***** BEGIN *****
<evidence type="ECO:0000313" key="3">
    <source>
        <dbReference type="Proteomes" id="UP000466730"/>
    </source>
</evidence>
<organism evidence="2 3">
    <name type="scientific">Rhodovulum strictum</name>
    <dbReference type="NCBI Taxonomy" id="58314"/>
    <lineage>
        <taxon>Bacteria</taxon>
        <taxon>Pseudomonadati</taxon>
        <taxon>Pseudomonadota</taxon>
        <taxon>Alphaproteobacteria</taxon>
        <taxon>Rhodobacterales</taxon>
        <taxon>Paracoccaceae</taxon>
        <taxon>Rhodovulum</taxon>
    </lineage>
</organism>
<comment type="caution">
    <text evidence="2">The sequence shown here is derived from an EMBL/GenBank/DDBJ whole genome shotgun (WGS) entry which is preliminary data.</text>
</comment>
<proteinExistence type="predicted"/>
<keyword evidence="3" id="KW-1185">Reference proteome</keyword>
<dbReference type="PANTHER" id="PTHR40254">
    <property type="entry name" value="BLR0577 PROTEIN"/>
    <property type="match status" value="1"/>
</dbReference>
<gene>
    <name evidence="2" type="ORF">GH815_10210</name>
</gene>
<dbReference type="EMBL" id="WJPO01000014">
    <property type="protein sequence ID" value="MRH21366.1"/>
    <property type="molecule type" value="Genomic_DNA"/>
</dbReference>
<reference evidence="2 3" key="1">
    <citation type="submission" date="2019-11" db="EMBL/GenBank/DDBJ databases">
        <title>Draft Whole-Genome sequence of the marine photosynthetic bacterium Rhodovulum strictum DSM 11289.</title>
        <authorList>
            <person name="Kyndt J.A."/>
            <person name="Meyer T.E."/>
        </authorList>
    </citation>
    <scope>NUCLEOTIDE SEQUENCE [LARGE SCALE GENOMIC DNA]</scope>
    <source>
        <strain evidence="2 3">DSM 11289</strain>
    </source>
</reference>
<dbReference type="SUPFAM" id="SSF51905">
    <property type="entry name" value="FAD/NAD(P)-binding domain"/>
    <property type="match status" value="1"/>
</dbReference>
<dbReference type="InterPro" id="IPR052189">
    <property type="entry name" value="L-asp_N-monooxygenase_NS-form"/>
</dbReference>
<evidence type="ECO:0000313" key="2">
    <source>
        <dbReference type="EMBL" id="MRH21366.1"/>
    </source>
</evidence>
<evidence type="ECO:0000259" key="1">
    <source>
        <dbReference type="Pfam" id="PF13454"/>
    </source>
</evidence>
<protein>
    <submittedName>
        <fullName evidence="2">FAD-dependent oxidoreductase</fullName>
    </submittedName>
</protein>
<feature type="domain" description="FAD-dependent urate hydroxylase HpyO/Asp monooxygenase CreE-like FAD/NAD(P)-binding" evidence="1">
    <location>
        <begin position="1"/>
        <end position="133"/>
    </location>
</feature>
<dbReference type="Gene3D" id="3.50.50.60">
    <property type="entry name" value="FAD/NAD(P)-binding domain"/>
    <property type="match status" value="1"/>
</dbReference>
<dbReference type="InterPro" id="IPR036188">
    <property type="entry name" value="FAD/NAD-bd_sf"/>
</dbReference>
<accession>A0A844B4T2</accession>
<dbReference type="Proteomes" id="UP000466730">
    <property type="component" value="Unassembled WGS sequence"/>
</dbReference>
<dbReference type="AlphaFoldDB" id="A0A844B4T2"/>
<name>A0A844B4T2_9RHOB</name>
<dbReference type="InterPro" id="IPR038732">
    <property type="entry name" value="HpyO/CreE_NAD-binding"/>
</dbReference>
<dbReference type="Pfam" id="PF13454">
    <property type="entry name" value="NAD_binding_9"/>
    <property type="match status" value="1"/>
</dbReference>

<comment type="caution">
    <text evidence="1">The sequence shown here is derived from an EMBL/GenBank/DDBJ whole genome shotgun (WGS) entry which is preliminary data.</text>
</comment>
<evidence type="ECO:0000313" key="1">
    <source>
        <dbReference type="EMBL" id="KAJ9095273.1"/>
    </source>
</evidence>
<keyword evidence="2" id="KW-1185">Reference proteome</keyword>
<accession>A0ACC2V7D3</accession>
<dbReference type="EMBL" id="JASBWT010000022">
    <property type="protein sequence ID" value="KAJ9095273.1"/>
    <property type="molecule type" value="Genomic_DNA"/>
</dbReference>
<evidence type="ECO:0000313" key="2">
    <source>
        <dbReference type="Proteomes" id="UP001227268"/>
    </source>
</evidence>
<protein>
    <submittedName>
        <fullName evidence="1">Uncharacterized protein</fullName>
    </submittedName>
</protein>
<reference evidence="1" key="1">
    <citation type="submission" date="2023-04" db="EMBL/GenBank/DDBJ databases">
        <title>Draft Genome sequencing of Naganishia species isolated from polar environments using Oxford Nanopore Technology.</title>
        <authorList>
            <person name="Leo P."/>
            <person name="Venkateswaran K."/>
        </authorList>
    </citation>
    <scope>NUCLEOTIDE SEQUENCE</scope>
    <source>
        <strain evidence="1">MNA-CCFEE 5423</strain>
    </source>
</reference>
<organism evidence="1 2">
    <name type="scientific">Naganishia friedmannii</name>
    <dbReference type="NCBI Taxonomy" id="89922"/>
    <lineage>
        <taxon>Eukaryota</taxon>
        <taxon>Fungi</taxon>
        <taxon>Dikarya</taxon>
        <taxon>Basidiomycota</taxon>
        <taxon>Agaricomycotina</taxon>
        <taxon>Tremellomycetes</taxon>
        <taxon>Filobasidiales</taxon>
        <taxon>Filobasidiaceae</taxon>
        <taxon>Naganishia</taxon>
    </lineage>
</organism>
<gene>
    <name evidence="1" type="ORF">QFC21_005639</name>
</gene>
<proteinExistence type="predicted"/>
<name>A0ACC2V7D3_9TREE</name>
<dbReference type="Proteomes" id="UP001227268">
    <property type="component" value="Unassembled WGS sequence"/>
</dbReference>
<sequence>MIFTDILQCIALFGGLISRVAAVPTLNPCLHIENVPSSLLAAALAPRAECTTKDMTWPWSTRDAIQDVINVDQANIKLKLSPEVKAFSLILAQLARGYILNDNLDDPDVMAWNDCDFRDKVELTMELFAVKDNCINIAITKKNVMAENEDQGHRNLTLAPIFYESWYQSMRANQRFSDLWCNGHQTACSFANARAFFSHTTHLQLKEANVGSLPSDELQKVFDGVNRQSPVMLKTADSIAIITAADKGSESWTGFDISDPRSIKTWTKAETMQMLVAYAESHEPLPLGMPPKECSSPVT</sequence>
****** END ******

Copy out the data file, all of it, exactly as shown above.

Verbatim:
<evidence type="ECO:0000313" key="3">
    <source>
        <dbReference type="Proteomes" id="UP000466730"/>
    </source>
</evidence>
<organism evidence="2 3">
    <name type="scientific">Rhodovulum strictum</name>
    <dbReference type="NCBI Taxonomy" id="58314"/>
    <lineage>
        <taxon>Bacteria</taxon>
        <taxon>Pseudomonadati</taxon>
        <taxon>Pseudomonadota</taxon>
        <taxon>Alphaproteobacteria</taxon>
        <taxon>Rhodobacterales</taxon>
        <taxon>Paracoccaceae</taxon>
        <taxon>Rhodovulum</taxon>
    </lineage>
</organism>
<comment type="caution">
    <text evidence="2">The sequence shown here is derived from an EMBL/GenBank/DDBJ whole genome shotgun (WGS) entry which is preliminary data.</text>
</comment>
<proteinExistence type="predicted"/>
<keyword evidence="3" id="KW-1185">Reference proteome</keyword>
<dbReference type="PANTHER" id="PTHR40254">
    <property type="entry name" value="BLR0577 PROTEIN"/>
    <property type="match status" value="1"/>
</dbReference>
<gene>
    <name evidence="2" type="ORF">GH815_10210</name>
</gene>
<dbReference type="EMBL" id="WJPO01000014">
    <property type="protein sequence ID" value="MRH21366.1"/>
    <property type="molecule type" value="Genomic_DNA"/>
</dbReference>
<reference evidence="2 3" key="1">
    <citation type="submission" date="2019-11" db="EMBL/GenBank/DDBJ databases">
        <title>Draft Whole-Genome sequence of the marine photosynthetic bacterium Rhodovulum strictum DSM 11289.</title>
        <authorList>
            <person name="Kyndt J.A."/>
            <person name="Meyer T.E."/>
        </authorList>
    </citation>
    <scope>NUCLEOTIDE SEQUENCE [LARGE SCALE GENOMIC DNA]</scope>
    <source>
        <strain evidence="2 3">DSM 11289</strain>
    </source>
</reference>
<dbReference type="SUPFAM" id="SSF51905">
    <property type="entry name" value="FAD/NAD(P)-binding domain"/>
    <property type="match status" value="1"/>
</dbReference>
<dbReference type="InterPro" id="IPR052189">
    <property type="entry name" value="L-asp_N-monooxygenase_NS-form"/>
</dbReference>
<evidence type="ECO:0000313" key="2">
    <source>
        <dbReference type="EMBL" id="MRH21366.1"/>
    </source>
</evidence>
<evidence type="ECO:0000259" key="1">
    <source>
        <dbReference type="Pfam" id="PF13454"/>
    </source>
</evidence>
<protein>
    <submittedName>
        <fullName evidence="2">FAD-dependent oxidoreductase</fullName>
    </submittedName>
</protein>
<feature type="domain" description="FAD-dependent urate hydroxylase HpyO/Asp monooxygenase CreE-like FAD/NAD(P)-binding" evidence="1">
    <location>
        <begin position="1"/>
        <end position="133"/>
    </location>
</feature>
<dbReference type="Gene3D" id="3.50.50.60">
    <property type="entry name" value="FAD/NAD(P)-binding domain"/>
    <property type="match status" value="1"/>
</dbReference>
<dbReference type="InterPro" id="IPR036188">
    <property type="entry name" value="FAD/NAD-bd_sf"/>
</dbReference>
<accession>A0A844B4T2</accession>
<dbReference type="Proteomes" id="UP000466730">
    <property type="component" value="Unassembled WGS sequence"/>
</dbReference>
<dbReference type="AlphaFoldDB" id="A0A844B4T2"/>
<name>A0A844B4T2_9RHOB</name>
<dbReference type="InterPro" id="IPR038732">
    <property type="entry name" value="HpyO/CreE_NAD-binding"/>
</dbReference>
<dbReference type="Pfam" id="PF13454">
    <property type="entry name" value="NAD_binding_9"/>
    <property type="match status" value="1"/>
</dbReference>

<comment type="caution">
    <text evidence="1">The sequence shown here is derived from an EMBL/GenBank/DDBJ whole genome shotgun (WGS) entry which is preliminary data.</text>
</comment>
<evidence type="ECO:0000313" key="1">
    <source>
        <dbReference type="EMBL" id="KAJ9095273.1"/>
    </source>
</evidence>
<keyword evidence="2" id="KW-1185">Reference proteome</keyword>
<accession>A0ACC2V7D3</accession>
<dbReference type="EMBL" id="JASBWT010000022">
    <property type="protein sequence ID" value="KAJ9095273.1"/>
    <property type="molecule type" value="Genomic_DNA"/>
</dbReference>
<evidence type="ECO:0000313" key="2">
    <source>
        <dbReference type="Proteomes" id="UP001227268"/>
    </source>
</evidence>
<protein>
    <submittedName>
        <fullName evidence="1">Uncharacterized protein</fullName>
    </submittedName>
</protein>
<reference evidence="1" key="1">
    <citation type="submission" date="2023-04" db="EMBL/GenBank/DDBJ databases">
        <title>Draft Genome sequencing of Naganishia species isolated from polar environments using Oxford Nanopore Technology.</title>
        <authorList>
            <person name="Leo P."/>
            <person name="Venkateswaran K."/>
        </authorList>
    </citation>
    <scope>NUCLEOTIDE SEQUENCE</scope>
    <source>
        <strain evidence="1">MNA-CCFEE 5423</strain>
    </source>
</reference>
<organism evidence="1 2">
    <name type="scientific">Naganishia friedmannii</name>
    <dbReference type="NCBI Taxonomy" id="89922"/>
    <lineage>
        <taxon>Eukaryota</taxon>
        <taxon>Fungi</taxon>
        <taxon>Dikarya</taxon>
        <taxon>Basidiomycota</taxon>
        <taxon>Agaricomycotina</taxon>
        <taxon>Tremellomycetes</taxon>
        <taxon>Filobasidiales</taxon>
        <taxon>Filobasidiaceae</taxon>
        <taxon>Naganishia</taxon>
    </lineage>
</organism>
<gene>
    <name evidence="1" type="ORF">QFC21_005639</name>
</gene>
<proteinExistence type="predicted"/>
<name>A0ACC2V7D3_9TREE</name>
<dbReference type="Proteomes" id="UP001227268">
    <property type="component" value="Unassembled WGS sequence"/>
</dbReference>
<sequence>MIFTDILQCIALFGGLISRVAAVPTLNPCLHIENVPSSLLAAALAPRAECTTKDMTWPWSTRDAIQDVINVDQANIKLKLSPEVKAFSLILAQLARGYILNDNLDDPDVMAWNDCDFRDKVELTMELFAVKDNCINIAITKKNVMAENEDQGHRNLTLAPIFYESWYQSMRANQRFSDLWCNGHQTACSFANARAFFSHTTHLQLKEANVGSLPSDELQKVFDGVNRQSPVMLKTADSIAIITAADKGSESWTGFDISDPRSIKTWTKAETMQMLVAYAESHEPLPLGMPPKECSSPVT</sequence>